Susie Neilson writes: To Hawaiian speakers, vowels reign supreme. Only eight consonants exist in the language’s 13-letter alphabet, so most of its meaning is derived from oohs and aahs, ohs and eehs. One might say Hawaiian sounds a lot like the sea that surrounds it; the bulk of its words are simple and spare, flowing smoothly from vowel to vowel. Mahalo.
On the opposite end of the spectrum, we have German. With its 30-letter alphabet, clipped consonants, and “uvulars”—sounds made by constricting the tongue against the back wall of the throat—German is famously harsh and guttural. Auf Wiedehrsen! One might say — if one weren’t German, that is — that the language is cold and craggy, just like the country.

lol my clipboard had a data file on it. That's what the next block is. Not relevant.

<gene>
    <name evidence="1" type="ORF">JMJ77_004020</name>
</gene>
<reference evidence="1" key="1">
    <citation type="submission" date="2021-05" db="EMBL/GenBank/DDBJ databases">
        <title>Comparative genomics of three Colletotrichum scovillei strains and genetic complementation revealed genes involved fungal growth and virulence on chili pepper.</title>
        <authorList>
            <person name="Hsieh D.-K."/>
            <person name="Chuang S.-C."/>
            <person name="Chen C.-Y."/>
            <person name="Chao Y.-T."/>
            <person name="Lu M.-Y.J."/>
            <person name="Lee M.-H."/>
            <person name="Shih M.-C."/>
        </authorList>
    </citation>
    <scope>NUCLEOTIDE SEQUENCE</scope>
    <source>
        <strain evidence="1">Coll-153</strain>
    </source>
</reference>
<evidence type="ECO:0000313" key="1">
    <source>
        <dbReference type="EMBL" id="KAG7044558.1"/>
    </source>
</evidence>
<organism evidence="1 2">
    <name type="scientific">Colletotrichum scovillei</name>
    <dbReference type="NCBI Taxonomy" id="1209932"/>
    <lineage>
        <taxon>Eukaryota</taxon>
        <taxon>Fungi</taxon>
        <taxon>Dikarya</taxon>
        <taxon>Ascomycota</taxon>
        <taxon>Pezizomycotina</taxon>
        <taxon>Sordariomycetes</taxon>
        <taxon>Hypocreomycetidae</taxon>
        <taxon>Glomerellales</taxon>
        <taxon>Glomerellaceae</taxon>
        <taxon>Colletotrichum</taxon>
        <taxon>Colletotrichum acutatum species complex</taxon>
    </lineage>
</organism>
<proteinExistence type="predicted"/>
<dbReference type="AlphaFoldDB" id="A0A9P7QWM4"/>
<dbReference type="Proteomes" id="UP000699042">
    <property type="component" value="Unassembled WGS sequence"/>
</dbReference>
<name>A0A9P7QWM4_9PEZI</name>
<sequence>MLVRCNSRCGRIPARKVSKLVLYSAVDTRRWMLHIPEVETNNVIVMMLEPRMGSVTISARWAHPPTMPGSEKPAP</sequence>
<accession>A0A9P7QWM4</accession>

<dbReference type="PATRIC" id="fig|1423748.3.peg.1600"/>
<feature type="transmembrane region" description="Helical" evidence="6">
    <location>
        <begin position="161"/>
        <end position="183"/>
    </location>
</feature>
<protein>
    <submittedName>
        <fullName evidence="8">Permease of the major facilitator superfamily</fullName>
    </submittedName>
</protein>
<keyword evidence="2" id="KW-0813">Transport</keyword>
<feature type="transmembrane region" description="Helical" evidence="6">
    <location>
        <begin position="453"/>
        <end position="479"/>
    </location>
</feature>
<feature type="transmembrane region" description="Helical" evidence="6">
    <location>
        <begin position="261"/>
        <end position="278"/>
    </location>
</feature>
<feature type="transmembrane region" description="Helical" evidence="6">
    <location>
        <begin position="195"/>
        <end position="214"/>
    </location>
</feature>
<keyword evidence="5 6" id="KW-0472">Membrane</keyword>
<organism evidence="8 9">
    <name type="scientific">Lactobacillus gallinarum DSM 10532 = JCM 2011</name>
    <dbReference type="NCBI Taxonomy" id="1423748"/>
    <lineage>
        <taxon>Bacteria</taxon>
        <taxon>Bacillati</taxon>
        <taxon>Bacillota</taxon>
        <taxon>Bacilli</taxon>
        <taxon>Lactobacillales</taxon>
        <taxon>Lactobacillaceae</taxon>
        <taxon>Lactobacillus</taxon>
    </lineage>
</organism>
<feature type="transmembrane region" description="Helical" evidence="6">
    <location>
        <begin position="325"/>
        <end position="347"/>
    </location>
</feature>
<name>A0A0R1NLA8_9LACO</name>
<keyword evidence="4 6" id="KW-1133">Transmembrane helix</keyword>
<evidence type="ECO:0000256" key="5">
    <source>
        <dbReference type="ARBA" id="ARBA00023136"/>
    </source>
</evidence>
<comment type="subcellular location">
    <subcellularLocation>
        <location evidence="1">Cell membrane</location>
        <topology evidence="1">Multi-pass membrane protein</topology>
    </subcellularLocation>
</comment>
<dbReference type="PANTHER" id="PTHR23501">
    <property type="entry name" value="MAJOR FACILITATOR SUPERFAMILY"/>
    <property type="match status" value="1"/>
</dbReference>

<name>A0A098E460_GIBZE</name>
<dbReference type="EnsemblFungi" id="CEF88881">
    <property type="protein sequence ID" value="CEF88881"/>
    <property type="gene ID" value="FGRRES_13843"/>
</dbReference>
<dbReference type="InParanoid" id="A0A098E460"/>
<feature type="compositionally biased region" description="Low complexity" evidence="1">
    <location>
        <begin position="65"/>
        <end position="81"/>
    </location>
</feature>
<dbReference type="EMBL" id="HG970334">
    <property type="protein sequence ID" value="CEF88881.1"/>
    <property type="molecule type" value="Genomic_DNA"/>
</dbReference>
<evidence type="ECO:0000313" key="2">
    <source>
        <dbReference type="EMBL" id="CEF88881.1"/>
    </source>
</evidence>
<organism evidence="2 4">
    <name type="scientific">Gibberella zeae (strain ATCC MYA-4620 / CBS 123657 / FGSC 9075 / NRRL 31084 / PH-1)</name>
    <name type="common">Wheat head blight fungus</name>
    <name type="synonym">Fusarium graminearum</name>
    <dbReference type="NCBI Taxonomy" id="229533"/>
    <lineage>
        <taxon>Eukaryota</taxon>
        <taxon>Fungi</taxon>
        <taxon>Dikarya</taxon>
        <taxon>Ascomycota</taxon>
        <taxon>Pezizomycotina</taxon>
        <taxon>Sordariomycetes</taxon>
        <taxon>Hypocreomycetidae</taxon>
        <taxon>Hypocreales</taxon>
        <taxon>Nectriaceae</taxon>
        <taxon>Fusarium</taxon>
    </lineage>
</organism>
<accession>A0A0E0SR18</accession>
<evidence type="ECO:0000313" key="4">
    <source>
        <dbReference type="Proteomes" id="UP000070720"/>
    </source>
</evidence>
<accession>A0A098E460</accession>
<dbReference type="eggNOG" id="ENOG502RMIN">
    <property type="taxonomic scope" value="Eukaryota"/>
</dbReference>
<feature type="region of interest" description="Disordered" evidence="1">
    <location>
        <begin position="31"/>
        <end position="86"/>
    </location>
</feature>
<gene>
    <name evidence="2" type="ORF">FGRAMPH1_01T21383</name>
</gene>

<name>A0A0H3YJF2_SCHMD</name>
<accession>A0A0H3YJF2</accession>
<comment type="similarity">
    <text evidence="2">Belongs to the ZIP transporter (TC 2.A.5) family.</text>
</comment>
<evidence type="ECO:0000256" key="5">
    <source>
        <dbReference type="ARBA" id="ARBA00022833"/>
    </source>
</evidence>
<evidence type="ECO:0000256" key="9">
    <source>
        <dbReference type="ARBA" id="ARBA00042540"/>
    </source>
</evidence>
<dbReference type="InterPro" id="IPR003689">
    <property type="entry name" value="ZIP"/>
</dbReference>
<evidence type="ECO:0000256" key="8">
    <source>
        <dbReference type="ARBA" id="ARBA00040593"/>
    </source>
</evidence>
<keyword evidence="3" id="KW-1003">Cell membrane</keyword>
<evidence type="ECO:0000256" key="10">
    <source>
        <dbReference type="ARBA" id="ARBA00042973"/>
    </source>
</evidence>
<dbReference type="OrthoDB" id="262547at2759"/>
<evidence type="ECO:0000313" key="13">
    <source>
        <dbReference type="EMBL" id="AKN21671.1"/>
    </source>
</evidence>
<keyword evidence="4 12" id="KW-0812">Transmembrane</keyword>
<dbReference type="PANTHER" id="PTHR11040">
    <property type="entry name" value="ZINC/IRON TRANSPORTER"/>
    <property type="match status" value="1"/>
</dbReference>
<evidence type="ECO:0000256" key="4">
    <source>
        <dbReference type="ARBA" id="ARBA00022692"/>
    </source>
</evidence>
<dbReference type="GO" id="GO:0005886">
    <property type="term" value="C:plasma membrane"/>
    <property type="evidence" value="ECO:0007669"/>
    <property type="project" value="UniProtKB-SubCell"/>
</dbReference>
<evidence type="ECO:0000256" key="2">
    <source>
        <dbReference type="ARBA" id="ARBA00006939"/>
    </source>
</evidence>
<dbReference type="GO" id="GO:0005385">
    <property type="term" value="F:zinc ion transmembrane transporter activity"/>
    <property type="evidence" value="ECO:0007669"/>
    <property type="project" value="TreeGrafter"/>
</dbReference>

What accounts for how discrepant these languages sound? Ian Maddieson, a linguist at the University of New Mexico, had a hunch that the differences were not purely coincidental. He and a colleague, Christophe Coupe, analyzed more than 600 regional dialects around the world by topography, weather, and climate. Their findings, presented last November at the 170th Meeting of the Acoustical Society of America (ASA), claimed that the variations among the dialects exhibited a phenomenon previously only seen in birdcalls and other animal noises—acoustic adaptation. Put simply, acoustic adaptation maintains that the land where a language is born is also instrumental to how it evolves. [Continue reading…]